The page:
An intriguing retelling of the Trojan War story

2011-11-09 00:00

ANY novel that has a glowing tribute by Ann Patchett on its back cover deserves serious attention; and this spellbinding first novel is such a one. It takes a brave soul to follow in the 3000-year-old footsteps of Homer and his Iliad and to retell the Trojan War story, but Miller, a young American classicist, has found the courage.

Like Homer, she has narrrowed her focus to only one aspect of the story (though the bigger picture always looms in the background). In her case, the focus is on the intense and famous relationship between Achilles and Patroclus, from its boyhood beginnings to its end among the shades of the dead.

There has been much scholarly and other debate about this friendship. Was it an erotic same-sex relationship, or was it the non-sexual but equally intense bond that is known to develop between soldiers — buddies — under the deadly conditions of wartime? Miller assumes the former, and her treatment of the inter-male intimacies is both sensual and sensitive.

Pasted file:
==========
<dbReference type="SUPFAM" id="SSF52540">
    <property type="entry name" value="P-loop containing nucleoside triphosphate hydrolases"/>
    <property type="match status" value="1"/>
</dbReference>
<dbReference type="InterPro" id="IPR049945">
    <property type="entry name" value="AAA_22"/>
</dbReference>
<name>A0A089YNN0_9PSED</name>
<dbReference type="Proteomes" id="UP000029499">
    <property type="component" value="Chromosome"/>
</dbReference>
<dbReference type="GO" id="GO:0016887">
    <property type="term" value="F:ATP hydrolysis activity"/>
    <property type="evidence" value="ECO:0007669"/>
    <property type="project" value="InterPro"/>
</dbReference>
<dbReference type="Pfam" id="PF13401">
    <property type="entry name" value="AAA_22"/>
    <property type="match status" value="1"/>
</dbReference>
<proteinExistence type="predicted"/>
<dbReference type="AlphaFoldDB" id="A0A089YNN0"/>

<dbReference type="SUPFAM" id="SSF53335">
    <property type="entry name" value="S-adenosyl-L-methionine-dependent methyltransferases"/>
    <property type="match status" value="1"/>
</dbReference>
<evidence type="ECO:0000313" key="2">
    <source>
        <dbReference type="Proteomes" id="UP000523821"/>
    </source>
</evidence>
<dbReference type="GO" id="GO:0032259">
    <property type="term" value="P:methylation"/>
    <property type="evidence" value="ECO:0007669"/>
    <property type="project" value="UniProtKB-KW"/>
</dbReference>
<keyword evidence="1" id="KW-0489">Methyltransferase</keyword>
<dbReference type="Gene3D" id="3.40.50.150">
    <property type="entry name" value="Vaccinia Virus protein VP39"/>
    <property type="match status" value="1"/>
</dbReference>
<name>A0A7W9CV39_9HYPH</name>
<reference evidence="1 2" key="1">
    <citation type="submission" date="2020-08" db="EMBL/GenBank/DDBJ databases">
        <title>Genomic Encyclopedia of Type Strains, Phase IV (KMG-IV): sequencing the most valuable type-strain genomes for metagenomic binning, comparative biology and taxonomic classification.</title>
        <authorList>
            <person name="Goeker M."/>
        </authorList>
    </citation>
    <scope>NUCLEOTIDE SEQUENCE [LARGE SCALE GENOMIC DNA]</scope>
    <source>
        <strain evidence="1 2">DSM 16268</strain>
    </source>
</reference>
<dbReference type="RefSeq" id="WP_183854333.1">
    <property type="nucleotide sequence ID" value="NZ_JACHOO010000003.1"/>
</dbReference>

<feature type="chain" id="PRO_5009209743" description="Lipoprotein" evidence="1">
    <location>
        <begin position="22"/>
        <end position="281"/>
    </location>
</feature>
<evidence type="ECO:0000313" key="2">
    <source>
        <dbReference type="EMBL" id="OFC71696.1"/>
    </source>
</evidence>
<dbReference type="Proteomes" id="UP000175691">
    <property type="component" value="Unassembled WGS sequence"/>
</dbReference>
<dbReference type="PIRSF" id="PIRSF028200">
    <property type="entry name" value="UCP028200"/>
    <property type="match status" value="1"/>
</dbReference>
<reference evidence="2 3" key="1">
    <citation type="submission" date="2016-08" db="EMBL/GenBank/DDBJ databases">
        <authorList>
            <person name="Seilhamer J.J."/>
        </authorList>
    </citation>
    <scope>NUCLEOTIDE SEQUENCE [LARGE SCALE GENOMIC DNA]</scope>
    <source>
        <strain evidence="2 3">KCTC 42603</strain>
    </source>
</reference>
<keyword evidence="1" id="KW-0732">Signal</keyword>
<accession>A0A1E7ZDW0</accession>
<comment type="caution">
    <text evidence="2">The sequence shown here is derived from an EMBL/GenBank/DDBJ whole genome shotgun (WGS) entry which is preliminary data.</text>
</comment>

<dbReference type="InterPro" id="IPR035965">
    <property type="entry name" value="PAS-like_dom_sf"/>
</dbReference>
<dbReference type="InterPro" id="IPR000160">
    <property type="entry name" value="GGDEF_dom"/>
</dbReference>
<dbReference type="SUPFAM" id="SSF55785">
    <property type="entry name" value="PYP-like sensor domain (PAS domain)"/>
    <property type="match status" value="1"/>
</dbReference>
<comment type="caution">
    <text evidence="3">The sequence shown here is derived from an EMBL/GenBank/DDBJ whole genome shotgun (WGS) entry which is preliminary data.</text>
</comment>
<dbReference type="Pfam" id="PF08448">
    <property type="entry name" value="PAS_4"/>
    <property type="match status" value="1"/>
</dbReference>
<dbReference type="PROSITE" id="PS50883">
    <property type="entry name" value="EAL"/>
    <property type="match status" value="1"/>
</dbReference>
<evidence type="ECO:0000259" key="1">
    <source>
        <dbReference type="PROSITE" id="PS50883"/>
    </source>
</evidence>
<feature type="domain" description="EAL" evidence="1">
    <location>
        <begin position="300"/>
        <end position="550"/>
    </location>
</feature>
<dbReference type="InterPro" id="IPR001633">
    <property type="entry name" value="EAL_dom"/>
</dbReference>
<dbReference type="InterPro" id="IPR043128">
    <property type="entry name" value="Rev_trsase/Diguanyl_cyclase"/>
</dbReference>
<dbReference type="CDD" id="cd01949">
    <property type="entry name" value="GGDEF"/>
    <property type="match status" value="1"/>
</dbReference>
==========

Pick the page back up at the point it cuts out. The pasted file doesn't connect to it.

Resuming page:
A tricky challenge for a novelist tackling Homeric material is: what to do about the gods, who are actual players in the action of Homer’s poems? Miller (again like Homer) simply portrays them as real presences. Achilles’s sea-goddess mother Thetis, in particular, is a powerful and bone-­chilling figure who repeatedly slices into the human scene at critical moments.

Perhaps the most appealing feature of the novel is its narrator, the self-effacing Patroclus, who lives under the long shadow of the godlike Achilles, and loves it. But increasingly, Patroclus shows the depths of his “merely” human worth, and the destructive absoluteness of Achilles’s murderous ­warrior-prowess and excessive pride, by contrast, come to seem deplorable. And along with the male lovers there is the gentle and softly courageous captive Briseis, who ­becomes the third corner of a strangely poignant triangle.

The novel (in its way strongly anti-war) is rich with moments of magic, horror (its battle scenes are chaotic and shocking), sweetness and heartache. Miller’s descriptions are unfailingly graphic, painted with assured and often lovely brushstrokes, her prose sweet-flowing but economical.

An original and humane re­handling of material from the very bedrock of Western literature.

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